will brady's ruminations
Mitch Deighan lost his partner, Mike Anderson on Saturday, May 24th, 2008. They were together for 30 years
Mitch showed me Northern Liberties, a section of Philadelphia no far from Independence Hall, some years back and I marveled at the transformation of an area that I remembered from childhood as an all-but-lost slums. That brick wall was made by Mike and Mitch Deighan. The doorway was patterned after one of the portals on Independence Hall, a few blocks south.
I know that Mike had to have had a lot to say with Mitch for them to have been so committed to being part of the diligent re-colonizers that have revitalized the area over the decades.
Labels: Mike Anderson, Mitch Deighan, Northern Liberties, Orkney Street
Sites I've stumbled across recently From We Make Money Not Art
an essay by Juan Freire about The use [or lack of use] of public spaces
. "The Commons" often referred to places shared by mutual ownership by everyone. Oft-times left unmanaged [and poorly taken care of] capitalists have been quick to advocate the privatization of publicly held lands, selling off to the highest bidder and taking them out of the public domain. Yet such can be the worst thing to happen... Street art exhibitions at the Tate Modern
as captured on Flickr. Taggers and other graffiti artists get their fifteen minutes of fame and use some eight storey wallscapes for canvas. Neat! [see the image to the left] Wood Gas gets promoted
at Green Trust
, which links to a Yahoo discussion group that is nice enough to host the FEMA Wood Gas Manual
. This is not high-technology
. A person with some basic skills in mechanics, engine maintenance; with a knowledge of welding and puttering around could do this. The use of supplying fuel from wood may certainly help some, but not everyone will be able or interested... and I'm certain the 21st century Yuppies will object to the idea. The subject is fraught with misconceptions, and it just won't seem aesthetically pleasing to some. For the rest of us... have at it, I say. Have troubles with friends and family? Imagine getting along with others while living on Mars
. Forget about running down to the store for a litre of milk. Out in space, you are really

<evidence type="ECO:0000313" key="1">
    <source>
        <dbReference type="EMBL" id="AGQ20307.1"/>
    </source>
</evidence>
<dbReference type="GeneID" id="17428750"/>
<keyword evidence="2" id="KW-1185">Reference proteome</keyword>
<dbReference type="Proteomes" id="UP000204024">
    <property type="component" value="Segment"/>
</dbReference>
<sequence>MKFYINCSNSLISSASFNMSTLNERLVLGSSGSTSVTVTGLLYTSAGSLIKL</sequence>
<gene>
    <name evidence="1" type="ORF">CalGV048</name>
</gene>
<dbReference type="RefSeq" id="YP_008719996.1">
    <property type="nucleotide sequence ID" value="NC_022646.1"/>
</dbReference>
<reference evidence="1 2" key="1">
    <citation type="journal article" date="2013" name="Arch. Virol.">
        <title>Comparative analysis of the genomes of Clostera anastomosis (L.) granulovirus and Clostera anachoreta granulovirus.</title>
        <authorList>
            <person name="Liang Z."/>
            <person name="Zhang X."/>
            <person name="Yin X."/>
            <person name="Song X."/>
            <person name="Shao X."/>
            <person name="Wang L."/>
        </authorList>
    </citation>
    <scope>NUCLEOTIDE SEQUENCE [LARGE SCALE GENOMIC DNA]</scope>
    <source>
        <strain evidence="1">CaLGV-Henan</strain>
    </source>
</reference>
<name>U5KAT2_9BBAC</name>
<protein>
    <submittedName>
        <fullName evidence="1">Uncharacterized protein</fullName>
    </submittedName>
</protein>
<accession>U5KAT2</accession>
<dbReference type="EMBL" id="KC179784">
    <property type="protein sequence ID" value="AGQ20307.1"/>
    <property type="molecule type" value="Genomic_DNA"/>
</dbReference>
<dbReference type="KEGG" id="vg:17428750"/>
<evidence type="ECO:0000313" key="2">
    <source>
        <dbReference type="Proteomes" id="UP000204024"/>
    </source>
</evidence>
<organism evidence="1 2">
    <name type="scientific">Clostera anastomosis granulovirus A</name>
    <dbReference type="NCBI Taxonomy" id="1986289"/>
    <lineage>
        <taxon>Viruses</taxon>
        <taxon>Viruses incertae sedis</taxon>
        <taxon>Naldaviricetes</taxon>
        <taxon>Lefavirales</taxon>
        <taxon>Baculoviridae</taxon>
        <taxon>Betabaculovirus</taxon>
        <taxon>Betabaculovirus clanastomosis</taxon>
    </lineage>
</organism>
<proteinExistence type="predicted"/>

on your own. "Abnormal radiation occurances" involving nuclear waste materials in 2007
. I can't recall how frequently I schedule accidents myself, but it's nice to know the Nuclear Regulatory Commission keeps track of those that, apparently, had not been planned. Courtesy of Cryptome
[whose web owner periodically receives visits from the FBI, CIA and NSA unannounced
] who found it published in the Federal Register.
Labels: alternative fuels, public ownership, public spaces, street art, web surfing, wood gas
cell phone photography
Cell phone pictures seem to be a bit like having a trusty Eastman Kodak Brownie available to snap an image whenever one pleases
. Here's a few samples:
at the gas station
cocks and boxing
Labels: brownie cameras, cell phones, photography
My son, Gareth, maintains a site called Y Hate
. It's kind of a hobby, but the site also provides him an outlet for showing off his creative sidelines. He has plans in the works to start promoting a whole line of t-shirts, stamps, decals, bumper stickers and... [you'll probably never guess this
] custom made lunch bags.
Coming soon, he is awaiting a shipment of bumper stickers but can likely produce t-shirts individually. This summer he and a friend hope to get either the y-hate site
or his own web log
to evolve to a bona-fide website complete with product and shopping cart to sell his original wares. Watch for it.
Labels: diversity, gareth brady, human rights, tolerance
In the tiny hamlet of Clarksburg, Massachusetts a Holocaust Remembrance was held
. This is put on annually by an eighth grade school teacher, Michael Little, and his 8th grade students. He has received national attention/recognition from this.
My friend and photo mentor Ian Grey
took pictures of this year's one-day presentation at Clarksburg school last May 21st. Ian has consented to let me show his photos of this year's exhibit.